The One I Love puts forth an intriguing notion: Can rational people accept the inexplicable if it will bring them greater happiness? Claudia Puig, USA Today
At the start of The One I Love, now available on DVD, a couple with issues goes to therapy—-and things get really weird.
David Edelstein, Vulture, briefly summarizes:
In the funny-strange sci-fi psychodrama The One I Love, Mark Duplass and Elisabeth Moss play a foundering couple, Ethan and Sophie, whose attempt to recover the happiness in their marriage takes them—on the advice of a therapist played by Ted Danson—to an isolated country estate where they meet … themselves. Or, rather, each of them meets someone who looks exactly like the other but is warmer and more attentive. Is it a dream? A shared psychosis? A portal to another dimension? (The couple ruminate on all these possibilities themselves.) The more urgent question is: What do you do when your mate is clearly falling for the person you were rather than the person you are?
Matthew Kassel, New York Observer: “He makes them play random notes on an in-office piano—a bogus indication that their marriage is out of sync—and then recommends they get away to a rural retreat to ‘reset the reset button.'”
Andrew O’Hehir, Salon: “Beneath the affable, nonjudgmental persona of Danson’s nameless therapist, you get the dim sense he’s pursuing his own agenda.”
The Therapist-Recommended Retreat
Sheila O’Malley, rogerebert.com: “The ‘retreat’ is a weekend alone in a big old house on a large property, complete with a pool and guest house. There are no other guests. There is no guru leading them through trust exercises. There is no Steve Carell in ‘Hope Springs.’ It is just Ethan and Sophie, hanging out, exploring the grounds.”
The Couple (the only characters besides the briefly portrayed shrink)
Mick LaSalle, San Francisco Chronicle: “We’re presented with a couple that is beyond listening to each other. They no longer seem to believe in the other person’s virtue or specialness. And every positive association they have about each other is related to some past memory, when everything was new and they were both on their best behavior. So should they stay together? And if they do, what can they still expect to find?”
Alonso Duralde, The Wrap: “It’s not just familiarity that has bred contempt between them: Ethan was unfaithful once, and Sophie has yet to forgive him. At the same time, she has habits and walls of her own, so she’s hardly blameless for their current malaise.”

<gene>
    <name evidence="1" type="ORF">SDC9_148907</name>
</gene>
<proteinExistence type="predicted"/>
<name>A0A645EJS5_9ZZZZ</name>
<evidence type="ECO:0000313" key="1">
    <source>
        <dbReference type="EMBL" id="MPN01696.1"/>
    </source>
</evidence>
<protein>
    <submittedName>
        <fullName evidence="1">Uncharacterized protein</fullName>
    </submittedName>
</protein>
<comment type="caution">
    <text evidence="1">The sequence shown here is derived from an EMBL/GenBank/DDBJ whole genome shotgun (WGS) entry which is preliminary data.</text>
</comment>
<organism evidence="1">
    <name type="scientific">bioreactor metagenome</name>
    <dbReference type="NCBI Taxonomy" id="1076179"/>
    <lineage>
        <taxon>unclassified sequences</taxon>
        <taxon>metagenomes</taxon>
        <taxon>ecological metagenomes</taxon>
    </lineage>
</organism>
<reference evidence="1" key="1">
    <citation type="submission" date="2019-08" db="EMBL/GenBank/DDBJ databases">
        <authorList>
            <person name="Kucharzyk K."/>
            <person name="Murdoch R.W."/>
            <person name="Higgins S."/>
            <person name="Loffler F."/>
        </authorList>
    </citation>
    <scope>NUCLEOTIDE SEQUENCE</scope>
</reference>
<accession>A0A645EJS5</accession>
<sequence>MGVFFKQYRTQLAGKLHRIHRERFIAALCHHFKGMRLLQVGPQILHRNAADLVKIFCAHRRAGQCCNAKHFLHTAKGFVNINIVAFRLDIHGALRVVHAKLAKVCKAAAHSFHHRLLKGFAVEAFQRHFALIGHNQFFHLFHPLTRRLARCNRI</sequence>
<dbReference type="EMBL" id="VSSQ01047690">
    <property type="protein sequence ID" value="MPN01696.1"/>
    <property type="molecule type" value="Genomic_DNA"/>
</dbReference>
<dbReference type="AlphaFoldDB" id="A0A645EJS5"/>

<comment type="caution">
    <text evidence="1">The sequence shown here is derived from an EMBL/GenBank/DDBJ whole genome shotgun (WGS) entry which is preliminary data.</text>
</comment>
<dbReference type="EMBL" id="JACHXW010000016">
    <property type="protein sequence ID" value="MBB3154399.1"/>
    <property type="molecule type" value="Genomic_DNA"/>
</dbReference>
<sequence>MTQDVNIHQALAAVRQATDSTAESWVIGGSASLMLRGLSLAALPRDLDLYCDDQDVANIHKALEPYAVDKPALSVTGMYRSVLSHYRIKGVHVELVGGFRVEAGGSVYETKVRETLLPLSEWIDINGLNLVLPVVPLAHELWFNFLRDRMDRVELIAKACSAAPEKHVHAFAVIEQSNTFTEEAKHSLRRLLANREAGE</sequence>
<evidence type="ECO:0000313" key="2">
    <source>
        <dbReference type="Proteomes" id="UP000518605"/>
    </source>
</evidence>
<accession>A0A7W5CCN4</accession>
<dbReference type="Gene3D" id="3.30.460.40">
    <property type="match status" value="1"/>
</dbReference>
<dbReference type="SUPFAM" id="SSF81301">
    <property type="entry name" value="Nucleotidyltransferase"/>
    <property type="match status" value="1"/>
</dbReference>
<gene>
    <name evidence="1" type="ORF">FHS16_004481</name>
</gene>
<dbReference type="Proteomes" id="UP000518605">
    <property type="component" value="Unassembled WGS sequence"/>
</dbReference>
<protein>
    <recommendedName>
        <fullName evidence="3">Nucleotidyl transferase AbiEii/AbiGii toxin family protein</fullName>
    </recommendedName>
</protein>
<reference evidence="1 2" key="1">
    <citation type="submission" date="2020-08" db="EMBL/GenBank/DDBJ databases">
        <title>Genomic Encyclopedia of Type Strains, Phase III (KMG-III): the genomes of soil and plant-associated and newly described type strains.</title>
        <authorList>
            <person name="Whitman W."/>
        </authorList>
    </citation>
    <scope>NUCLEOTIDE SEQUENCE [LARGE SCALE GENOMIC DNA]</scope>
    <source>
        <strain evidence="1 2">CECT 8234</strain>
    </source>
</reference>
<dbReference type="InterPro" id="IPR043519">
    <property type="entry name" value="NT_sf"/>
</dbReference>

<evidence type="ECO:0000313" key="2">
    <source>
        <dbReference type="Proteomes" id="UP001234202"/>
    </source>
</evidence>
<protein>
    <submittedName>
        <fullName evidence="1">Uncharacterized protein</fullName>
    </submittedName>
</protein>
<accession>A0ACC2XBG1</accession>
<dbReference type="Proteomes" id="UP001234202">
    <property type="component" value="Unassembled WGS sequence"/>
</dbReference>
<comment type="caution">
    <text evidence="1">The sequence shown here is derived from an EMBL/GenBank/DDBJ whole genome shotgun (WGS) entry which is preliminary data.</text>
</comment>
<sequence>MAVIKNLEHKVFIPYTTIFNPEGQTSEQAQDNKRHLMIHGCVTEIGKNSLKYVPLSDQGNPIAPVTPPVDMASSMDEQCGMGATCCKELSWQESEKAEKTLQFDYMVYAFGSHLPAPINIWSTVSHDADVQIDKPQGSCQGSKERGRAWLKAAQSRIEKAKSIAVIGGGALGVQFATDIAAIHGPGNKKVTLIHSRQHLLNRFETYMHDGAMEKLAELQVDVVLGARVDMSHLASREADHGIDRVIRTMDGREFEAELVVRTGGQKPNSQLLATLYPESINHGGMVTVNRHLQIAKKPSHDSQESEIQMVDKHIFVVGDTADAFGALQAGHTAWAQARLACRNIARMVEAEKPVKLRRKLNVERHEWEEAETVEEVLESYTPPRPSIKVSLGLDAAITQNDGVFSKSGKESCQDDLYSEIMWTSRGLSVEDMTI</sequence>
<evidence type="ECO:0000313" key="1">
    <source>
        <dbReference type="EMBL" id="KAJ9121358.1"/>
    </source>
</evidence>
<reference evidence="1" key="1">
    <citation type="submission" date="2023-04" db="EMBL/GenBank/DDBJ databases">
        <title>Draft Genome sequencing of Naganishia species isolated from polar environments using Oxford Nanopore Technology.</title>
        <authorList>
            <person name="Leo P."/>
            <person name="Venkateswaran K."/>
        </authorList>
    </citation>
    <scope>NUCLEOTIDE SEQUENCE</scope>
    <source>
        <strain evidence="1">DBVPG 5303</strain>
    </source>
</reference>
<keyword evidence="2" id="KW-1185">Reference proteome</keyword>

Andrew O’Hehir, Salon: “Both characters are precisely captured: Ethan has the wounded pride of a guy who thinks he has done quite enough apologizing and now suspects he’ll never get anything right; Sophie has the prickly, passive-aggressive demeanor of a woman who’s searching for the guy she fell in love with but isn’t sure he still exists.”
More About the Ensuing Plot
Sheila O’Malley, rogerebert.com:
…(W)hat they open themselves to is a Hall of Mirrors, increasingly disturbing, and the secrets start to pile up again, casually at first, and then consciously and deliberately…The two actors create a very real relationship, with a sense of shared joy in one another’s company, and myriad problems threatening to derail the entire thing. We can see how bored they are with life, with themselves, and with each other. To Ethan, trying something new means ‘going horseback riding with a satchel of wine.’ Ethan and Sophie are not extraordinary characters. But the situation in which they find themselves in is.
Mick LaSalle, San Francisco Chronicle: “It’s probably the only love story you’ll see this decade that will make you half-expect the camera to swerve and pick up the sight of Rod Serling, standing there in a black suit.”
Claudia Puig, USA Today: “The One I Love succeeds on several levels. It’s an astute and often funny look at relationships, and it’s also a cleverly designed high concept that keeps audiences fully engaged. It’s sharply written by Justin Lader and well-directed by Charlie McDowell (son of British actor Malcolm McDowell). The chemistry between Moss and Duplass is spot-on.”
Moira Macdonald, Seattle Times: “’…one of those highly original films whose secrets are best experienced without much hint of what’s to come. So I’ll just say that the film feels like it might be a romantic comedy, but soon becomes something else; that Moss and Duplass have a charming, playful chemistry; that the film takes us to some unexpected places; and that, after watching it twice, I’m still not certain that the concept holds up.”
Sheila O’Malley, rogerebert.com: “Unabashedly entertaining at an efficient 91-minutes, ‘The One I Love’ is an extremely confident first feature, with some really fun things to say about identity and relationship, connection and destiny.”